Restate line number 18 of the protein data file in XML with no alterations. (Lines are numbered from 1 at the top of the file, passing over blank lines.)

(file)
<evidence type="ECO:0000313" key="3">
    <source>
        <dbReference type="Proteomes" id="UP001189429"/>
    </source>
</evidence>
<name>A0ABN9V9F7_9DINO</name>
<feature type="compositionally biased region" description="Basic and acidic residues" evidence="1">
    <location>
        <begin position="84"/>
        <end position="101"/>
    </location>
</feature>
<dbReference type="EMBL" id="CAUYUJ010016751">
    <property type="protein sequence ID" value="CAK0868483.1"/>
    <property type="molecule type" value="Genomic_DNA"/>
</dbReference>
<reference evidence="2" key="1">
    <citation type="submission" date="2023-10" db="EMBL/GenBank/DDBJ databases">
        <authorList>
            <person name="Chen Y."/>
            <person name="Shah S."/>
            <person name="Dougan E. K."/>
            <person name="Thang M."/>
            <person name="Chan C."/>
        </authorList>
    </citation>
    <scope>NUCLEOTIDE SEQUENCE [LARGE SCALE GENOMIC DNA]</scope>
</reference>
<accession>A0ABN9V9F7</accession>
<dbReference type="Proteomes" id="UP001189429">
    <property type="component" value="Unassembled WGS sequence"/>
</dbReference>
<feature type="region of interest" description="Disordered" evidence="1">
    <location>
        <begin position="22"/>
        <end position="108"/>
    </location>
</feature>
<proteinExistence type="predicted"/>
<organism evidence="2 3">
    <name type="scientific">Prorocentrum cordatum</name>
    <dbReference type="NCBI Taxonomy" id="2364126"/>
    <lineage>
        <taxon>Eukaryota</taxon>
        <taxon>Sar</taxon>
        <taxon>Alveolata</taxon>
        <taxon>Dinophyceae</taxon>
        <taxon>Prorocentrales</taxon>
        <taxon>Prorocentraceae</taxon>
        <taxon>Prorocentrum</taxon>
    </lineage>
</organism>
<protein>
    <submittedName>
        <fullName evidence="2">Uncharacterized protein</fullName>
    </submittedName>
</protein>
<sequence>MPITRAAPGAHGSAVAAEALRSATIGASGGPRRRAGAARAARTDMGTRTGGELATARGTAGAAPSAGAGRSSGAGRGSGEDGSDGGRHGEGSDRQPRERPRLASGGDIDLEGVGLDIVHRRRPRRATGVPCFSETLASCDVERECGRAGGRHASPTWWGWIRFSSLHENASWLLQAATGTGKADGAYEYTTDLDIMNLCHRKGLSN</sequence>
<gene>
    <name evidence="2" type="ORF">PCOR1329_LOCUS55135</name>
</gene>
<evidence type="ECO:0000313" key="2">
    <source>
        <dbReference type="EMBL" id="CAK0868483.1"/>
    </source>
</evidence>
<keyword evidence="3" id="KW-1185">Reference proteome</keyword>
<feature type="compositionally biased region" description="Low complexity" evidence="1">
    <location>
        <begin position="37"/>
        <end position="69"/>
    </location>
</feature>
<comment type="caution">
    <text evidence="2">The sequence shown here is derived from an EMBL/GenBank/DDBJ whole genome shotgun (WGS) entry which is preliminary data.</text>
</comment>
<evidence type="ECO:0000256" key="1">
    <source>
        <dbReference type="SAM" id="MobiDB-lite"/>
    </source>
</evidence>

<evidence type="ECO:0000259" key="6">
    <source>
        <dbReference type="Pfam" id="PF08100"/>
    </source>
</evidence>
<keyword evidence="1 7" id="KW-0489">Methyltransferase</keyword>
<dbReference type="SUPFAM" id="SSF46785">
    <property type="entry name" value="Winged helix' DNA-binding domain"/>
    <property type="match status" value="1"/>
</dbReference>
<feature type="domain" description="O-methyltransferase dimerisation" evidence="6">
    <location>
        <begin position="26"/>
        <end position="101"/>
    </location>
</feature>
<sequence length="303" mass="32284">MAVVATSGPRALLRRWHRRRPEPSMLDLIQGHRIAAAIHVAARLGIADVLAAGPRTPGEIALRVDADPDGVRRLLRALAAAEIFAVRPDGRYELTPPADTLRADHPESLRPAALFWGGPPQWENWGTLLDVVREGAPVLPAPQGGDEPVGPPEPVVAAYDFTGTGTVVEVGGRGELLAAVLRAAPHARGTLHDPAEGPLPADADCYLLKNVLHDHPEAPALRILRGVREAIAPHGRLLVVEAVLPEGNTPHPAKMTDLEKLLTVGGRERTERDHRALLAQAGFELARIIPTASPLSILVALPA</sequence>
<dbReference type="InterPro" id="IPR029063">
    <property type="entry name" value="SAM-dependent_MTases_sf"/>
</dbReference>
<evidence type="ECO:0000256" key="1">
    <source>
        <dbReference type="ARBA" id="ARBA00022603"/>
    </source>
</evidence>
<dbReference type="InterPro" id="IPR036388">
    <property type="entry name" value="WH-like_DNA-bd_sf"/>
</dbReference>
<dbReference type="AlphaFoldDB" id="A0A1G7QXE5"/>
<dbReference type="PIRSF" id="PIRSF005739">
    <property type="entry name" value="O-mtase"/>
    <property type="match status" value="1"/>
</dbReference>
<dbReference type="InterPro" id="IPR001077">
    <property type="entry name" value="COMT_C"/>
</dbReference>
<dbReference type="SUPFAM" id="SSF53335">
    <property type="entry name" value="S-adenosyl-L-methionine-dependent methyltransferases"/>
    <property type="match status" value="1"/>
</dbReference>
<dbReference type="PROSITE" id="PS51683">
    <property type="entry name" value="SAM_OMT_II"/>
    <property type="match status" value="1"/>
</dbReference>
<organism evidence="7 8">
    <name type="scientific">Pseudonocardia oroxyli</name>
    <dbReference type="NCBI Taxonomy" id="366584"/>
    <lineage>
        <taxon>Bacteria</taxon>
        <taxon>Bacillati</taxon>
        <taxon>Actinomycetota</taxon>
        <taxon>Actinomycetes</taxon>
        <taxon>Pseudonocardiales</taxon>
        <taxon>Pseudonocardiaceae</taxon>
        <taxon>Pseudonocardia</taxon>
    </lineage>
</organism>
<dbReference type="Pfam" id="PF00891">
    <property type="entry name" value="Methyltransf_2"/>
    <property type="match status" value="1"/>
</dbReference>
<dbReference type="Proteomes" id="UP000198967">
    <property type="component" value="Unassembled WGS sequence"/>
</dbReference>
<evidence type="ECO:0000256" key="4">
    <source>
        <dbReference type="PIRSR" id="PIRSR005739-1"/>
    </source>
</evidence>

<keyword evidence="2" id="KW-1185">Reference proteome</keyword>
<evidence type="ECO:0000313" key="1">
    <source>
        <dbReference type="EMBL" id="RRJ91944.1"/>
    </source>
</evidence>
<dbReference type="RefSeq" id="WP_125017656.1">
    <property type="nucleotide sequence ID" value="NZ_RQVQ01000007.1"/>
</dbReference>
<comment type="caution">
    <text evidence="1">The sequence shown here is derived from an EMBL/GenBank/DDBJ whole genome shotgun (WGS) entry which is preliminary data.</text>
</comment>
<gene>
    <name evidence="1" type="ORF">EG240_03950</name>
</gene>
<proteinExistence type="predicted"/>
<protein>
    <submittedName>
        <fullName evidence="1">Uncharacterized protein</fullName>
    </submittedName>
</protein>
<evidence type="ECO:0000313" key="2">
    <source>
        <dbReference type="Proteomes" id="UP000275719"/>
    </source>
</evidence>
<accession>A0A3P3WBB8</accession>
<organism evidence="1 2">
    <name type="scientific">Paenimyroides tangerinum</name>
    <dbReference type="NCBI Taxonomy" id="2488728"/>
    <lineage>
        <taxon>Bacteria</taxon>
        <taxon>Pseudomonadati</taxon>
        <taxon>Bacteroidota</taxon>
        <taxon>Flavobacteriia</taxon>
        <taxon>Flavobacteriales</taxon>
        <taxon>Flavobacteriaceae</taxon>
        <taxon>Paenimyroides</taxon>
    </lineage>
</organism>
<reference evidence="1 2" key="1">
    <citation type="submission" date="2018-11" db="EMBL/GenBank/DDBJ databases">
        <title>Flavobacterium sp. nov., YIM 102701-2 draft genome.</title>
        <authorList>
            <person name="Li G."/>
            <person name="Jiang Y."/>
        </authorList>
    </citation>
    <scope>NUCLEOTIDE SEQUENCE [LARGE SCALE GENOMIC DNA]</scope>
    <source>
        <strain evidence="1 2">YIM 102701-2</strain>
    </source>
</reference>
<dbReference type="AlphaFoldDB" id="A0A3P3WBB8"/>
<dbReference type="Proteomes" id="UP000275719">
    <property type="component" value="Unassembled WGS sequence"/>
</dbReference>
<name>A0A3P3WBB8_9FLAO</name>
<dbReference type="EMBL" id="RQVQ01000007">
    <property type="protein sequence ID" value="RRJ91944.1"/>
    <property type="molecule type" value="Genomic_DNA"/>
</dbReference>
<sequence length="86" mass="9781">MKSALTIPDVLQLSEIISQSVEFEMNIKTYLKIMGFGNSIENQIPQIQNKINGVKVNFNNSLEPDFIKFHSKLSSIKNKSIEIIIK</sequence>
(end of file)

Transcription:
    <citation type="submission" date="2023-10" db="EMBL/GenBank/DDBJ databases">